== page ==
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the search for a sinister train moves “centimeter by centimeter”



THESSALONIKI, Greece – Emergency crews drove through the mangled remains of a passenger train on Thursday, progressing “inch by inch” in their search for the dead from a head-on collision in northern Greece that killed at least 46 people. Railway workers have gone on strike to protest years of underfunding which they say has left the country’s rail system in a dangerous state.

The passenger train and a freight train crashed into each other late on Tuesday, crumpling the carriages into twisting knots of steel and forcing people to smash windows to escape. It was the deadliest accident on record in the country and more than 50 people remained hospitalized, most in the central Greek city of Larissa. Six of them were in intensive care.

Fire department spokesman Yiannis Artopios said the grim recovery effort was going “inch by inch”.

“We can see that there are more (bodies) of people there. Unfortunately, they are in very bad condition due to the collision,” Artopios told state television.


The cause of the crash is still unclear. A station master arrested after the collision was charged on Wednesday with multiple counts of negligent manslaughter and grievous bodily harm, as a forensic inquiry attempts to establish why the two trains were traveling in opposite directions on the same way.

Railway workers’ associations, meanwhile, have called for strikes, disrupting national rail services and the Athens Metro. They are protesting against working conditions and what they described as a dangerous failure in modernizing Greece’s rail system due to a lack of public investment during the deep financial crisis that lasted most of the previous decade and drove Greece to the brink of bankruptcy.

Transport Minister Kostas Karamanlis resigned over the crash, with his replacement tasked with setting up an independent investigation into the causes of the crash.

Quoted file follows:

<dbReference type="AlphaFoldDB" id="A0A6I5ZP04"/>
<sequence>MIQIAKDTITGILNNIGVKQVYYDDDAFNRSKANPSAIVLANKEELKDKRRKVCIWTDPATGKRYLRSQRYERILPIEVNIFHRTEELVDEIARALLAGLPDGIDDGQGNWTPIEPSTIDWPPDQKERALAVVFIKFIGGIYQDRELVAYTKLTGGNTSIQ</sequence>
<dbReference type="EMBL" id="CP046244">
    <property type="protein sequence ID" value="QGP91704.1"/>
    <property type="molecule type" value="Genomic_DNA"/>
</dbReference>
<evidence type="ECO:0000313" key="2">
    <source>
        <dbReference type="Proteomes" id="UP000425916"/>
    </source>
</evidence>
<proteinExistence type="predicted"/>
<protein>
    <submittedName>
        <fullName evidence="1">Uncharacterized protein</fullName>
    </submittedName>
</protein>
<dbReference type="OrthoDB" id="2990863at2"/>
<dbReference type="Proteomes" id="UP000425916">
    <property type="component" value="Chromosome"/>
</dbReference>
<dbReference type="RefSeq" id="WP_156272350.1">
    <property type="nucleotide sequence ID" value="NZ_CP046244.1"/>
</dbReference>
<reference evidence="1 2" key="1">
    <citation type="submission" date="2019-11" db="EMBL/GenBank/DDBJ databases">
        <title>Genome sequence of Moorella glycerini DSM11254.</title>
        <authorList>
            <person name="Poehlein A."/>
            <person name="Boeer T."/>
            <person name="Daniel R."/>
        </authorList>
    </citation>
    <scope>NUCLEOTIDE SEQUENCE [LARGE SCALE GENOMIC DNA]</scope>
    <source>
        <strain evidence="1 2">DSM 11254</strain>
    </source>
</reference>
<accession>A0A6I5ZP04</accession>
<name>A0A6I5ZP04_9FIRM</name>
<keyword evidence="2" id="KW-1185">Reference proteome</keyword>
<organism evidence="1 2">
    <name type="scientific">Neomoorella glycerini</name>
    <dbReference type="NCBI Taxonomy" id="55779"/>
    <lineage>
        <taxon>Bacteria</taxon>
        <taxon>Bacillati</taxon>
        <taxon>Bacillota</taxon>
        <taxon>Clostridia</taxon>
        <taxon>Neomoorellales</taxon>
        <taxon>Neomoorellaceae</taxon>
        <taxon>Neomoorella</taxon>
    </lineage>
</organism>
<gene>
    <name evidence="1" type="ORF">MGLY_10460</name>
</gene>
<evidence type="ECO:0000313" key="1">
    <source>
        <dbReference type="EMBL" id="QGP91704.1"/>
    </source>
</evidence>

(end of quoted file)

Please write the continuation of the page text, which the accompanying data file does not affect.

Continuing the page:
“Responsibility will be assigned,” Prime Minister Kyriakos Mitsotakis said in a televised address Wednesday evening after visiting the scene of the collision.

“We will work so that the words ‘never again’… do not remain an empty pledge. That, I promise you.

Supporters of the strike plan to demonstrate in central Athens later Thursday.


More than 300 people were on board the passenger train, many of them students returning from a holiday weekend and the annual carnival celebrations in Greece.

Andreas Alikaniotis, a 20-year-old crash survivor, described how he and his classmates escaped from a stabbing train carriage as the fire approached, smashing windows and throwing luggage on the floor at outside to use as a makeshift landing area.

“It was a steep fall, into a ditch,” Alikaniotis, injured in his knee, told reporters from his hospital bed in Larissa.

“The lights went out. And the light had come from the approaching fire and the flying sparks. The smoke was choking inside the wagon but also outside,” Alikaniotis said.

“I managed to stay calm and was one of the few who didn’t get seriously hurt,” he said. “My friends and I helped people out.”


Residents of Larissa lined up to donate blood, many waiting in the pouring rain for more than an hour, while the town’s hotel association provided free accommodation for relatives of crash victims and those who traveled to the city to provide DNA samples to help forensic police. experts identify the bodies. So far, nine bodies have been identified through genetic matches, authorities said.

Pope Francis and European leaders sent messages of sympathy following the crash. Among them was Turkish Foreign Minister Mevlut Cavusoglu, whose country is recovering from last month’s devastating earthquakes. Ukrainian President Volodymyr Zelenskyy sent a message in Greek, writing: “The Ukrainian people share the pain of the families of the victims. We wish a speedy recovery to all injured.

Gatopoulos brought from Athens, Greece.

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